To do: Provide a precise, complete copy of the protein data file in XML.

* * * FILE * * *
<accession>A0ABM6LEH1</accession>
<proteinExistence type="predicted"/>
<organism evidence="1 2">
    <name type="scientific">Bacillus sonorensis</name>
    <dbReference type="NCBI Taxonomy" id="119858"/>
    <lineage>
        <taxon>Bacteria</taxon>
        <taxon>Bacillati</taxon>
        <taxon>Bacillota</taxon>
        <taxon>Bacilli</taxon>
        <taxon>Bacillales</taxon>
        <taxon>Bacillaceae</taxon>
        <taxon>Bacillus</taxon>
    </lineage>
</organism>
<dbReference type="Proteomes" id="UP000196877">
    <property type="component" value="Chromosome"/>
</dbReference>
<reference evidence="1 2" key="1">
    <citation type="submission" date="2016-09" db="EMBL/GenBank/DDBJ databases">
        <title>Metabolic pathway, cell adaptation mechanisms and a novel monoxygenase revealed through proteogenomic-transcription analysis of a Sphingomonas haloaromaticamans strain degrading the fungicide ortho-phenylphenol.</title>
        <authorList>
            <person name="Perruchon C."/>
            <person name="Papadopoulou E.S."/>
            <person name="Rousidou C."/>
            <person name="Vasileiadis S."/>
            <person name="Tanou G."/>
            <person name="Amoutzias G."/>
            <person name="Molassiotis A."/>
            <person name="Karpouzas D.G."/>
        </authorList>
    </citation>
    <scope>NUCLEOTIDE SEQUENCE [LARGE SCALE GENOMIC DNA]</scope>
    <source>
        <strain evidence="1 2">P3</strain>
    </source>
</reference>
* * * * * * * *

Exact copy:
<accession>A0ABM6LEH1</accession>
<proteinExistence type="predicted"/>
<organism evidence="1 2">
    <name type="scientific">Bacillus sonorensis</name>
    <dbReference type="NCBI Taxonomy" id="119858"/>
    <lineage>
        <taxon>Bacteria</taxon>
        <taxon>Bacillati</taxon>
        <taxon>Bacillota</taxon>
        <taxon>Bacilli</taxon>
        <taxon>Bacillales</taxon>
        <taxon>Bacillaceae</taxon>
        <taxon>Bacillus</taxon>
    </lineage>
</organism>
<dbReference type="Proteomes" id="UP000196877">
    <property type="component" value="Chromosome"/>
</dbReference>
<reference evidence="1 2" key="1">
    <citation type="submission" date="2016-09" db="EMBL/GenBank/DDBJ databases">
        <title>Metabolic pathway, cell adaptation mechanisms and a novel monoxygenase revealed through proteogenomic-transcription analysis of a Sphingomonas haloaromaticamans strain degrading the fungicide ortho-phenylphenol.</title>
        <authorList>
            <person name="Perruchon C."/>
            <person name="Papadopoulou E.S."/>
            <person name="Rousidou C."/>
            <person name="Vasileiadis S."/>
            <person name="Tanou G."/>
            <person name="Amoutzias G."/>
            <person name="Molassiotis A."/>
            <person name="Karpouzas D.G."/>
        </authorList>
    </citation>
    <scope>NUCLEOTIDE SEQUENCE [LARGE SCALE GENOMIC DNA]</scope>
    <source>
        <strain evidence="1 2">P3</strain>
    </source>
</reference>